Part VI of The Filthy Films of Adam Sandler in Ideological Content Analysis: A Cranko-Politico-Critical Retrospective of the ICA Institute for Advanced Sandler Studies (A.S.S.)

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Sandler gets to tackle a more serious role than usual, playing one of the relatively normal characters for a change in the blatant pro-immigration propaganda piece Spanglish, which, for the purposes of this review, shall go by its alternate title The Passion of the Wetback.  Sandler plays John Clasky, a gourmet chef and father whose wife Deborah (Tea Leoni) is such a spoiled, unbalanced, and self-absorbed shrew that she is apparently incapable of keeping her own home in order despite not having a job.  The only solution, of course, is for the Claskys to hire a hot illegal Mexican housekeeper, Flor (Paz Vega), to grace them with her wise Latina ways and teach them a moral truth or two like a wetback Mr. Belvedere.  Along for the ride to demonstrate the bright future made possible by America’s budding immigrant generations is Flor’s daughter Cristina (Shelbie Bruce), who is naturally prettier and more talented than Clasky’s pudgy daughter Bernice (Sarah Steele).

Sandler’s accessible humanity anchors what might otherwise have been an intolerable chick flick, with Tea Leoni creating a psycho mother to stand alongside Piper Laurie in Carrie and Faye Dunaway in Mommie Dearest, a creature so disgusting that one can hardly blame Mr. Clasky for being tempted by imported fruit.  Mrs. Clasky is the new American woman: hard, unfeminine, sexually neurotic, straining for beauty but making herself more unappealing in the process, and utterly overwhelmed by her uninteresting problems.  Her fatuous presumption, a product of privilege, finds humorous expression when she initially misunderstands her new housekeeper’s name to be “Floor – what I walk on, right?”  America, not Mexico, The Passion of the Wetback would inform viewers, is the hotbed of kidnapping, with Mrs. Clasky at one point taking off with Flor’s daughter without permission and leaving a note: “I decided to steal your daughter for a bit.”  Thankfully, Flor finds out and hits the roof, giving her boss a peppery piece of her wise Latina mind.  Mrs. Clasky is, however, gratified to hear from Cristina that she is “the most amazing white woman that I’ve ever met.”

Okay by lightweight chick flick standards, the film is still a sociological crime and a commercial for the Treason Lobby.  3 out of 5 stars.  Ideological Content Analysis indicates that The Passion of the Wetback is:

8. Animal rights militant.  A PETA sticker adorns the daughter’s bedroom door.

7. Anti-drug.  Clasky’s mother-in-law (Cloris Leachman) is an alcoholic.  Flor discourages Clasky from turning to drink to escape his problems.

6. Obesity-tolerant.  Women yearn for “the comfort of fullness.”  Mrs. Clasky insensitively buys her daugher clothes that are too small for her, expecting that Bernice should lose weight so that the items will fit; but Flor slyly alters the garments to boost the girl’s self-esteem.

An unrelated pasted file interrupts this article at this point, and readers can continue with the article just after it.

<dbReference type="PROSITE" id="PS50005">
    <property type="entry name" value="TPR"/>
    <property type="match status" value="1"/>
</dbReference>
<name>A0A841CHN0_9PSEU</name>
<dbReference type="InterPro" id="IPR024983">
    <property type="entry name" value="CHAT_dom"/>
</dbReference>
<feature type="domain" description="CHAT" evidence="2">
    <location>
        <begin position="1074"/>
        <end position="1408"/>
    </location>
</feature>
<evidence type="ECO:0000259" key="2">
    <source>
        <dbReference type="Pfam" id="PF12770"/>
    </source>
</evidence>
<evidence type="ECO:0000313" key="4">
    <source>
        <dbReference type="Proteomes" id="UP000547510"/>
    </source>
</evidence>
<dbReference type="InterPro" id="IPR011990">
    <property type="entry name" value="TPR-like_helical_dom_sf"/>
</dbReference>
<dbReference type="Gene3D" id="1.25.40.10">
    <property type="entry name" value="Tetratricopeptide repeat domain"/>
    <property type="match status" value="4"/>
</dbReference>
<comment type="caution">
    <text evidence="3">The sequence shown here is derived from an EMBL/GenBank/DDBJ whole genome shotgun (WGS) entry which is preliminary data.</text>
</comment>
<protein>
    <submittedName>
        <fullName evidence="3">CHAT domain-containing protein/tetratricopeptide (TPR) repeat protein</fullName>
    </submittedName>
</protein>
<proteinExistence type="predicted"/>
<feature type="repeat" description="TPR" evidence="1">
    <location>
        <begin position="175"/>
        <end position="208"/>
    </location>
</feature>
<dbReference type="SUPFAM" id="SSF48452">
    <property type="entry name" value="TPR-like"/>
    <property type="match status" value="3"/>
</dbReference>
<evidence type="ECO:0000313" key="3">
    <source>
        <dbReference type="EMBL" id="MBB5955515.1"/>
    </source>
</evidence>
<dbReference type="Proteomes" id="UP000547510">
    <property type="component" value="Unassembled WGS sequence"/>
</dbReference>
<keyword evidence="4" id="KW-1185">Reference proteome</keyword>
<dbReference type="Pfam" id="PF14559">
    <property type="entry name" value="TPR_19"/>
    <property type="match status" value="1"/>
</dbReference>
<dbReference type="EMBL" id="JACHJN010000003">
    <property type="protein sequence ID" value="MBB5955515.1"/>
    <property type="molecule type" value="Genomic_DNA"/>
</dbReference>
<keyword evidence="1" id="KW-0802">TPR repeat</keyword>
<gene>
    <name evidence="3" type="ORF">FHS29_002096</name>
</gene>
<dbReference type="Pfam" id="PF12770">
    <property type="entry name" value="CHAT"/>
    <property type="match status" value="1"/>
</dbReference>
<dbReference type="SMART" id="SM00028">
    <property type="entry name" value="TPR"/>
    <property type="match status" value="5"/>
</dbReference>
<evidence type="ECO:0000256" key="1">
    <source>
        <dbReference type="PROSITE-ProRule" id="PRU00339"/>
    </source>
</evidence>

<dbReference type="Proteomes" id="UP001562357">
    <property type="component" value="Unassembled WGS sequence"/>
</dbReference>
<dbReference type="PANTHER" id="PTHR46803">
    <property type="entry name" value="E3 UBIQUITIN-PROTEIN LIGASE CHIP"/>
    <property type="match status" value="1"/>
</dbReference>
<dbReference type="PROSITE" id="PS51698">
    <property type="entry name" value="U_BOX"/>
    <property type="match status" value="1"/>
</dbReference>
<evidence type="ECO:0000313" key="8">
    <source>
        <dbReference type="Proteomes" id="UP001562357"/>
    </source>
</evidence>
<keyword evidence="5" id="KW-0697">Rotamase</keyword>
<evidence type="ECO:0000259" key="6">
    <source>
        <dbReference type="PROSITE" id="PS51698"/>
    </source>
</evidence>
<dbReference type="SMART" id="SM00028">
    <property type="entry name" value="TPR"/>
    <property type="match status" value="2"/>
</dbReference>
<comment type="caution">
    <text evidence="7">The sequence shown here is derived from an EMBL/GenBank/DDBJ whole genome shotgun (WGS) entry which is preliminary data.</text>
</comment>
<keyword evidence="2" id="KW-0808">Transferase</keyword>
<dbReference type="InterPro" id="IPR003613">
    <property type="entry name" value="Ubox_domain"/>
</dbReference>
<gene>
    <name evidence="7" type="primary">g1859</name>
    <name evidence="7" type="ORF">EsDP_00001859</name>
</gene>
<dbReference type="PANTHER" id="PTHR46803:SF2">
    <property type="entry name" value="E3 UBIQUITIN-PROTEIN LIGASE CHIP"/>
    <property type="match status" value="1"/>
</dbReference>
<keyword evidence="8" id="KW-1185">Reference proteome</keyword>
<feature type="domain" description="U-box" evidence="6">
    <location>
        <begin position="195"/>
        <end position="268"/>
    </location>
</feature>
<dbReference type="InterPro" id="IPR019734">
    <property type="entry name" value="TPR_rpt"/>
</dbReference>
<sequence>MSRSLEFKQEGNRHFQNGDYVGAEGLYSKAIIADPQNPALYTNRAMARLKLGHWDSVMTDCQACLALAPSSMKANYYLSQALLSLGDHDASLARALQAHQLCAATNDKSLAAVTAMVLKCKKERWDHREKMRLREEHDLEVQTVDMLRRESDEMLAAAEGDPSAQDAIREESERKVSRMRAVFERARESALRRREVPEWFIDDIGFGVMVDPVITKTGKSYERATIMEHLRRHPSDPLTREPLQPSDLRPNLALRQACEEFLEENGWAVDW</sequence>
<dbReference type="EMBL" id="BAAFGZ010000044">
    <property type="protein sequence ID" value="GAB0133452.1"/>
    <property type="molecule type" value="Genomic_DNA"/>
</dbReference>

5. Egalitarian and hostile to private property.  “I didn’t know God had a toy store for the rich,” Cristina says, expressing her shock at “natural beauty which is privately owned.”

4. Pro-castration.  Mr. Clasky, an exemplar of the sensitive, tolerant man, “seemed to have the emotions of a Mexican woman.”

3. Pro-miscegenation.  Naturally.

2. Anti-marriage/family-ambivalent.  Mr. Clasky is a model father, but his family is severly dysfunctional.  Mrs. Clasky is bitchy and unfaithful.  Flor’s husband left her.  Clasky’s mother-in-law endorses the superiority of Third World motherhood, however, when she tells Flor, “I live my life for myself.  You live yours for your daughter.”

1. Razist/alien-delugist.  A spicy slice of Hollywood psyops, The Passion of the Wetback frames the illegal immigration crisis as the disarmingly personal story of a beautiful, long-suffering woman and her precocious daughter searching for a better life and hoping to earn a share of the American dream with hard work and a little help from their friends – less threatening for the viewer, certainly, than a horde of hairy, mustachioed day laborers or criminal freeloaders bent on leaching off the state and keeping American unemployment high.  Illegal immigration, as The Passion of the Wetback illustrates, just means more sexy women, so what could possibly go wrong?

If anything, criminal aliens are probably a divine provision.  “Great God in Heaven, save me,” Clasky implores before turning around and seeing Flor for the first time.  She and her fellow invaders are America’s collective Savior.  The Passion of the Wetback does what it can to convince the audience that illegals want to become real, acculturated Americans by learning English and studying.  “That show you’re watchin’s gonna be a hit,” Clasky jokes, seeing Flor watching an English language video course.  Preferential treatment for illegal college applicants receives a boost when Cristina, Bernice’s academic superior, applies to Princeton University.  Bernice, in one of The Passion of the Wetback‘s most shameless moments, hugs Cristina and even says she hopes that some of her will rub off.

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